Driving through the mountains of Bosnia, it’s easy to become enchanted by the verdant beauty of this little visited Balkan country. It’s also easy to forget it’s one of Europe’s poorest countries, and that through the 1990’s, it was torn by the worst ethnic warfare Europe has seen since the Second World War. While the scars of war still remain in many places, Bosnia is quick to turn its sunny side to you, reminding us that it hosted the Winter Olympics in 1984, and that it’s eager to welcome tourists to its little visited sites. Its recent sad history did nothing to dampen its legendary Balkan hospitality.
In just a few minutes of leaving its historic capital city of Sarajevo, you are in the Dinaric Alps, climbing to high alpine elevations as pretty as any I’ve seen elsewhere in Europe or North America. If you keep on driving an hour, you pass the ski resorts which once hosted the Olympics. And from there, a poorly marked sign directs you to the almost hidden village of Lukomir.
Lukomir is the highest, and perhaps the most remote village in an already remote and little visited country. While it takes an hour to navigate the rutted and rocky dirt road to it, the journey is as great as the destination. I remember the rocky screes upon which local shepherds were tending their flocks of sheep, herded by the sturdy Bosnian shepherd dogs. Although it was late May, there were still patches of snow but the land itself was alive with fresh grass and wild flowers for the sheep to eat, the land cut by gushing torrents of melting snow.
At the end of the road lay the village. While it’s setting midst the mountains and at the end of a precipice is breathtaking, the village itself is prettiest when viewed from a distance. Up close, it’s a rough collection of stone houses set around a muddy unpaved street.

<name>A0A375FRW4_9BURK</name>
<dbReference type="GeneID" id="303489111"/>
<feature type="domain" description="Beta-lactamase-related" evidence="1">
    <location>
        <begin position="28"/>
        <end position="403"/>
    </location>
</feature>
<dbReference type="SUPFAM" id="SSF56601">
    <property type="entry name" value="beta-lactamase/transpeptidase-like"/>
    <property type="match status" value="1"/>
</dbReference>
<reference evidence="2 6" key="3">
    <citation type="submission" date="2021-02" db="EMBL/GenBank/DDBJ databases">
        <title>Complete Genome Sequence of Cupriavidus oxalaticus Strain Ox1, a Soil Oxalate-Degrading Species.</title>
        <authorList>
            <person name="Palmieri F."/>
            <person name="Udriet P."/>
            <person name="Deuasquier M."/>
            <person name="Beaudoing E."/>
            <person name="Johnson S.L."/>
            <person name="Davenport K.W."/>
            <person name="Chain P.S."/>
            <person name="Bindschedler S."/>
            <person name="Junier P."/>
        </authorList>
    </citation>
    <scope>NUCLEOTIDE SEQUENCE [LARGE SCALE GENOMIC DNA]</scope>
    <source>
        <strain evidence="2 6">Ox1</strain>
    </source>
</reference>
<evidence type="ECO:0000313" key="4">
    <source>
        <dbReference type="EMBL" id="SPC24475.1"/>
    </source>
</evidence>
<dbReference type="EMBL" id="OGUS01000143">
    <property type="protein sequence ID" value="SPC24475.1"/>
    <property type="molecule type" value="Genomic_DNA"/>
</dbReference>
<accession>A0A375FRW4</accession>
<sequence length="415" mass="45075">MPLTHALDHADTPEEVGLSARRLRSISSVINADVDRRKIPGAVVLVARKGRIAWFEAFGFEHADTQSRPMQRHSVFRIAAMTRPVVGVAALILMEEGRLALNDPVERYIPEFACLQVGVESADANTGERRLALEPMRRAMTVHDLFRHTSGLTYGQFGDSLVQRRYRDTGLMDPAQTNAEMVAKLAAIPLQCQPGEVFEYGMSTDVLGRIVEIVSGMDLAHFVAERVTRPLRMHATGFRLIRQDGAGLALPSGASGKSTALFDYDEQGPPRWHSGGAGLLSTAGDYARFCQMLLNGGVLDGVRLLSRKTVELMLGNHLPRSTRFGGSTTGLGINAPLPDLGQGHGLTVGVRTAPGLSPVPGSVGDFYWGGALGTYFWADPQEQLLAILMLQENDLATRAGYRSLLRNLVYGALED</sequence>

About 100 souls brave the hard life here, so hard that most of them return to the lowlands during the roughest winter months. But the village was alive when we arrived. A trickle of tourists were already there, and the villagers were making a real effort to supplement their meager income of shepherding and growing root vegetables and barley by catering to this small tourist trade. Two of the houses had small informal restaurants where the local women served hearty helpings of their local lamb (grilled and stewed) accompanied with their local homemade bread. Of course we partook on such a meal which we ate outdoors in the mountain air. A few other villages had their hand spun and knitted woolens for sale. Such warm socks and mittens would make welcome gifts, and we were happy to support the local economy by purchasing some. You might think that intruding on such an isolated village perched at 1,500 meters (4,900 feet) might be awkward, but we were greeted by the Bosnian hospitality we had found throughout the country.
These people have lived here for centuries. It’s a hard life, but they say it’s a good life. This part of Bosnia no one wanted, and they escaped the war which ravaged the Bosniak people throughout the rest of the country in the 90’s. At least here, out in the middle of nowhere, there was safety. Centuries ago, these fair skinned Slavs converted to the faith of Islam, and this faith permeates the community. The Islamic cemetery on one end of town and the tiny mosque on the other were the tidiest corners of the otherwise rather untidy village. At least for me, I wasn’t used to thinking of Islam in such an alpine setting, especially in the heart of Europe. Bosnian Islam tends to be of a very moderate kind. Though it was Ramadan, there was no issue selling food (or even alcohol) to us during mid-day. We were guests, and we were welcomed. Lukomir was worth the journey.